Senior Club-Level Rugby Union Player’s Positional Movement Performance Using Individualized Velocity Thresholds and Accelerometer-Derived Impacts in Matches
Takamori, S; Hamlin, MJ; Kieser, DC; King, D; Hume, P; Yamazaki, T; Hachiya, M; Olsen, PD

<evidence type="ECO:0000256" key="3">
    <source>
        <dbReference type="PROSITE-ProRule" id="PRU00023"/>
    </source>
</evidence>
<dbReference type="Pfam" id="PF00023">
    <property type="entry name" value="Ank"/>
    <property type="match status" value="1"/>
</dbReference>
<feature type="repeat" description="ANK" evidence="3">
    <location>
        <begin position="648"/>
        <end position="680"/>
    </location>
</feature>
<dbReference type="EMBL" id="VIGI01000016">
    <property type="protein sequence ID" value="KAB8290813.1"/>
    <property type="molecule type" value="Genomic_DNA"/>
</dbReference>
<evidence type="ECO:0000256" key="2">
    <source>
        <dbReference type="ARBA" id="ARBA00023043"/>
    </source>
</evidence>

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Takamori, S, Hamlin, MJ, Kieser, DC, King, D, Hume, P, Yamazaki, T, Hachiya, M, and Olsen, PD. Senior club-level rugby union player's positional movement performance using individualized velocity thresholds and accelerometer-derived impacts in matches. J Strength Cond Res XX(X): 000-000, 2020-Game demands of professional rugby union players have been well documented; however, there is minimal game demand information using individualized velocity thresholds and collision loads, particularly for amateurs. This study investigated movement patterns of 20 male amateur rugby players during 16 senior premier division one matches using global positioning system (GPS) devices sampling at 10 Hz. Derived GPS variables included distances, velocities, sprinting, and impacts. Data files from 86 player games (≥60 minutes of play per game) were categorized into broad (forwards and backs) and specific (front row, second row, back row, half back, inside back, and outside back) positional groups for analysis. It was most likely that backs covered more distance in the high-speed running (>60% maximal velocity) zone (502 ± 157 m) compared with forwards (238 ± 147 m) (100/0/0%, chances of positive/trivial/negative differences, effect size [ES] = 1.3), performed more striding (backs 1,116 ± 240, forwards 954 ± 240 m, 96/4/0%, ES = 0.5), and sprinting (backs 121 ± 58, forwards 90 ± 65 m, 93/7/0%, ES = 0.5). However, forwards had higher collision loads (35 ± 12 arbitrary units) compared with backs (20 ± 6, 99.9/0.1/0%, ES = 1.3) with back row forwards completing the highest collision load of any playing position (40 ± 13). Our example match movement performance and impact information is valuable to coaches and support staff in preparing player profiles for similar-level rugby players to help manage their workloads.